Flu vs. Allergies: What Are the Differences?

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A number of bacteria, viruses, and allergens can cause respiratory symptoms. Unfortunately, every breath you take contains a mixture of all of these, plus other irritants like pet dander, pollution, and mold.

Your nose, throat, and airway are coated with mucous membranes, the body’s natural barriers, which detect, identify, and eliminate these irritants and microorganisms. Reactions like coughing or sneezing are the body’s natural way of propelling bad things out.

Since there are so many particles in the air you breathe, it can be difficult to trace the culprit when it comes to respiratory symptoms like a cough. Instead, you must rely on other symptoms and tests to tell the difference.

Flu vs. Allergy Symptoms

Verywell / Ellen Lindner


Symptoms of the Flu

Symptoms of the flu can vary based on the strain of influenza you are infected with. Viruses don’t just affect your respiratory system. They mount a wide-scale attack on your entire body, typically causing more symptoms than a simple cold or allergic response.

Some of the most common flu symptoms include:

Nasal congestion, runny nose, and sore throat can sometimes appear with the flu, but these symptoms are more likely to develop with a common cold. Other less common symptoms may include diarrhea and nausea or vomiting.

Symptoms of Allergies

There are many types of allergic reactions, but respiratory allergies—sometimes called seasonal allergic rhinitis or hay fever—are most often compared to cold and flu symptoms.

Common symptoms of respiratory allergies include:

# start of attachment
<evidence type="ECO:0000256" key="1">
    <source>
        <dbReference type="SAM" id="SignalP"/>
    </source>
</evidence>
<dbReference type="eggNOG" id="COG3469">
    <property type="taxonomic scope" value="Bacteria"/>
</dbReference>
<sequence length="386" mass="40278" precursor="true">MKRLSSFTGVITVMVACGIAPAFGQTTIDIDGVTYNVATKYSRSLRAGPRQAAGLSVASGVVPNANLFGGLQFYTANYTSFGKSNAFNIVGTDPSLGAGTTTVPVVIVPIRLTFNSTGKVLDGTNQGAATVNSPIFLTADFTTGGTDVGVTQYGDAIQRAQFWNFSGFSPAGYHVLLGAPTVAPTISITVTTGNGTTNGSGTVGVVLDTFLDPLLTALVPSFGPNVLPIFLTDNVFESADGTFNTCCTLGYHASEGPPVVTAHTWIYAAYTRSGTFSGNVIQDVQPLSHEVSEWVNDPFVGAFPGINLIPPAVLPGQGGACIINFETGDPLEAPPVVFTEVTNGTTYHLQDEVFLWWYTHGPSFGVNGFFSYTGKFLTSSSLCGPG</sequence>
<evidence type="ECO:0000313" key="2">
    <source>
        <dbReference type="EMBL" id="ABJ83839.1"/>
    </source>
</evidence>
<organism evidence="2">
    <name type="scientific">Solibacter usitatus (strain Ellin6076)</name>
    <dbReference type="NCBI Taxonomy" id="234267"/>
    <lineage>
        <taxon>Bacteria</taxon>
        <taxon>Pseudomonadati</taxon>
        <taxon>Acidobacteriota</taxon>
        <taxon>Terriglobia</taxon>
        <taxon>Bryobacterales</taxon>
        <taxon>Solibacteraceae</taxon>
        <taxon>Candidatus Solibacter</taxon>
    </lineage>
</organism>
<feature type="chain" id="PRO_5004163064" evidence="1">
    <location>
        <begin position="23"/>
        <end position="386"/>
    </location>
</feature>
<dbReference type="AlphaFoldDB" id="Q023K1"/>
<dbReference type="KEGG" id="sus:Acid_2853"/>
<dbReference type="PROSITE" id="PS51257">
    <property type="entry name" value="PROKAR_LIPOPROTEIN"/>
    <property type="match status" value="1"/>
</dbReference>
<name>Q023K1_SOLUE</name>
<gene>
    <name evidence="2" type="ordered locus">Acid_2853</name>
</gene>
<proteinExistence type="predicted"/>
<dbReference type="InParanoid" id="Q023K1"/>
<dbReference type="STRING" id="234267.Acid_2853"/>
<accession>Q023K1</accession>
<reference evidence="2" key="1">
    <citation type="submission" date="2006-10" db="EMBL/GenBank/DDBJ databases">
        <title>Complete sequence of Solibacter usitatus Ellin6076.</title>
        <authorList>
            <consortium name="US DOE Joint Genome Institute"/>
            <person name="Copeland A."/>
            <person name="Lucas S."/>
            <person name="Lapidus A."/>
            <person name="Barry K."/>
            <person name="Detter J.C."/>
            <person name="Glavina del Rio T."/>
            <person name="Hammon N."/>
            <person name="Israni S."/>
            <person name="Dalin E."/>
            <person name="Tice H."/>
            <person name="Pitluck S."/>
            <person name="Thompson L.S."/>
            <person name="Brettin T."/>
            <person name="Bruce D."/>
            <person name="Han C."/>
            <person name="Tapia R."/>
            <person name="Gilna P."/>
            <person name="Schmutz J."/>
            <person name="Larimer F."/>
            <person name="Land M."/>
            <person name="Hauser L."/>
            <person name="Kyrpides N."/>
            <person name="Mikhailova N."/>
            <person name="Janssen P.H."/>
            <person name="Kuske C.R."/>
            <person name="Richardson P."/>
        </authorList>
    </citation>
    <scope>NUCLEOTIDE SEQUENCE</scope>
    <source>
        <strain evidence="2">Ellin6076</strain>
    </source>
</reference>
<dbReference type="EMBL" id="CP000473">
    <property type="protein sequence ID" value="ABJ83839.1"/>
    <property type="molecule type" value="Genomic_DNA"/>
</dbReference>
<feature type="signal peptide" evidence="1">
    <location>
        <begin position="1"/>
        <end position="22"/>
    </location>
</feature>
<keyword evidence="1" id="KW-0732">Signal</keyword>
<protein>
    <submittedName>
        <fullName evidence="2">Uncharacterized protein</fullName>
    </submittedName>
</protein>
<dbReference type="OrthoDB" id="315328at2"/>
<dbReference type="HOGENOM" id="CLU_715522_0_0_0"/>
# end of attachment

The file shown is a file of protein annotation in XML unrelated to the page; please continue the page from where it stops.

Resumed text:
• Stuffy nose
  • Runny nose
  • Sneezing
  • Coughing
  • Itchy eyes, nose, or mouth
  • Red or watery eyes
  • Swollen eyelids

In severe cases, allergies may cause problems like shortness of breath, dizziness, increased heart rate, and other symptoms of anaphylaxis, a severe allergic reaction.

In very rare cases, allergic reactions can lead to nausea and vomiting, but this is more common in food allergies than respiratory allergies. Allergies almost never cause a fever, and if you do have a fever with allergies, it’s most likely from a bacterial or viral infection that’s unrelated to your allergies.

Where Does COVID Fit In?

Nasal congestion and sneezing can happen with the flu and COVID-19, but are more common with respiratory allergies. Fevers almost never occur with allergies, but are common with the flu and COVID.

Many people infected with COVID develop a loss of taste or smell. COVID can also develop with no symptoms at all. COVID symptoms typically take longer to start and last longer than flu symptoms, while allergy symptoms can come and go as pollen counts rise and fall.


More than 200 viruses alone are known to cause colds, but there are specific viruses to blame for some infections. Allergies, on the other hand, are not caused by any viruses at all.

Causes of the Flu

Four main types of viruses cause influenza:

  • Influenza A and B viruses are the most common cause of human illness and seasonal flu outbreaks. There are numerous subtypes of both influenza A and influenza B, and the most common varieties that are circulating can change from one season to another.
  • Influenza C viruses cause milder illness and rarely cause epidemics, a sudden outbreak of a disease in a certain geographic area.
  • Influenza D usually affects livestock like cattle, not humans.

Causes of Allergies

Allergies are caused by a variety of allergens. Allergens can be any foreign substance that the body has an unusual reaction to. Those that can trigger respiratory allergies typically include:

  • Pollens
  • Mold
  • Dust mites
  • Pet dander